The present invention can also be embedded in a computer program product, which comprises all the features enabling the implementation of the methods described herein, and which when loaded in a computer system is able to carry out these methods. Computer program means or computer program in the present context means any expression, in any language, code or notation, of a set of instructions intended to cause a system having an information processing capability to perform a particular function either directly or after either or both of the following: a) conversion to another language, code or notation; b) reproduction in a different material form.
 While the foregoing specification illustrates and describes the preferred embodiments of this invention, it is to be understood that the invention is not limited to the precise construction herein disclosed. The invention can be embodied in other specific forms without departing from the spirit or essential attributes. Accordingly, reference should be made to the following claims, rather than to the foregoing specification, as indicating the scope of the invention.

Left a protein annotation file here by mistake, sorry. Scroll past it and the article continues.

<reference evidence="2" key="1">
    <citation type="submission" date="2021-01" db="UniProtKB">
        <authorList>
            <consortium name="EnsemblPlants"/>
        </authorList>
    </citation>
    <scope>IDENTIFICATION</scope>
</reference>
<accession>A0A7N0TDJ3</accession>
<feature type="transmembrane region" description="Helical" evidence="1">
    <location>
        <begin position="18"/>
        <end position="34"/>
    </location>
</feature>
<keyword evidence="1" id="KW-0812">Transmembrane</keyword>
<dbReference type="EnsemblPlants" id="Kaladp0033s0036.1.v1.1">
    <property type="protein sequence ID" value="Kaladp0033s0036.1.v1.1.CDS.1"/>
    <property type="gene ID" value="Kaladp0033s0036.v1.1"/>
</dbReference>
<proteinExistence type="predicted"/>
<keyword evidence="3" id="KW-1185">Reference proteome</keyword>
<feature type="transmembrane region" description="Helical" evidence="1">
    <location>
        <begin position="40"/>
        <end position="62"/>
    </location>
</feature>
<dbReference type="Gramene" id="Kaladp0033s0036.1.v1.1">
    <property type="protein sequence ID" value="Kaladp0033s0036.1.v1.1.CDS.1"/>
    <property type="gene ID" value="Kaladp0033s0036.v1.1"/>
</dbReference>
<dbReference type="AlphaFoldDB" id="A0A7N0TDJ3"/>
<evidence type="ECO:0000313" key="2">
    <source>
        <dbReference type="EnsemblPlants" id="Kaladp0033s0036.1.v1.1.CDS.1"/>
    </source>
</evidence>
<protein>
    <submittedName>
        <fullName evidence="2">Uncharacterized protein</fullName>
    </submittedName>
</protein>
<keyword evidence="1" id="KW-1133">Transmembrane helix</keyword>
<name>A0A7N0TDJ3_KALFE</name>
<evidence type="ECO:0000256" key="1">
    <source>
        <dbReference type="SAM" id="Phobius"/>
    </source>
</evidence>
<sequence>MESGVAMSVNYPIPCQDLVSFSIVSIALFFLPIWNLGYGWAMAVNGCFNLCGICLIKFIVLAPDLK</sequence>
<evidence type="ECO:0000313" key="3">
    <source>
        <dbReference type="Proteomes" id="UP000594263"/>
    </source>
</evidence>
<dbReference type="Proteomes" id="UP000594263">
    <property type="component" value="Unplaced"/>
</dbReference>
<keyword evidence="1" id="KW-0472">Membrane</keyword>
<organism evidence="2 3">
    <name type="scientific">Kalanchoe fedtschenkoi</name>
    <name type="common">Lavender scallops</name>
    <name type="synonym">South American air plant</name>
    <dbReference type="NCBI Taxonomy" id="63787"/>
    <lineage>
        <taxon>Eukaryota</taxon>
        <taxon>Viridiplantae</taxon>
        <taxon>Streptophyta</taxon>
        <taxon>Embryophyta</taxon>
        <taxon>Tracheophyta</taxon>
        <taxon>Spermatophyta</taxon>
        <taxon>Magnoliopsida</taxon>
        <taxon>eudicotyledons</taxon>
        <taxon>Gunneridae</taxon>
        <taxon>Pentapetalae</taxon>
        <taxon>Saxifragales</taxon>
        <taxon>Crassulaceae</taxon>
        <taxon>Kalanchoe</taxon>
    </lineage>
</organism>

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|US2151733||May 4, 1936||Mar 28, 1939||American Box Board Co||Container|
|CH283612A *||Title not available|
|FR1392029A *||Title not available|
|FR2166276A1 *||Title not available|
|GB533718A||Title not available|
|Citing Patent||Filing date||Publication date||Applicant||Title|
|US7848928||Aug 10, 2005||Dec 7, 2010||Nuance Communications, Inc.||Overriding default speech processing behavior using a default focus receiver|
|U.S. Classification||704/235, 704/E15.04|
|Cooperative Classification||G10L15/22, G10L2015/0631|
|Mar 1, 2001||AS||Assignment|
|Sep 19, 2007||FPAY||Fee payment|
Year of fee payment: 4
|Mar 6, 2009||AS||Assignment|
Owner name: NUANCE COMMUNICATIONS, INC., MASSACHUSETTS
Free format text: ASSIGNMENT OF ASSIGNORS INTEREST;ASSIGNOR:INTERNATIONAL BUSINESS MACHINES CORPORATION;REEL/FRAME:022354/0566
Effective date: 20081231
|Dec 22, 2011||FPAY||Fee payment|
Year of fee payment: 8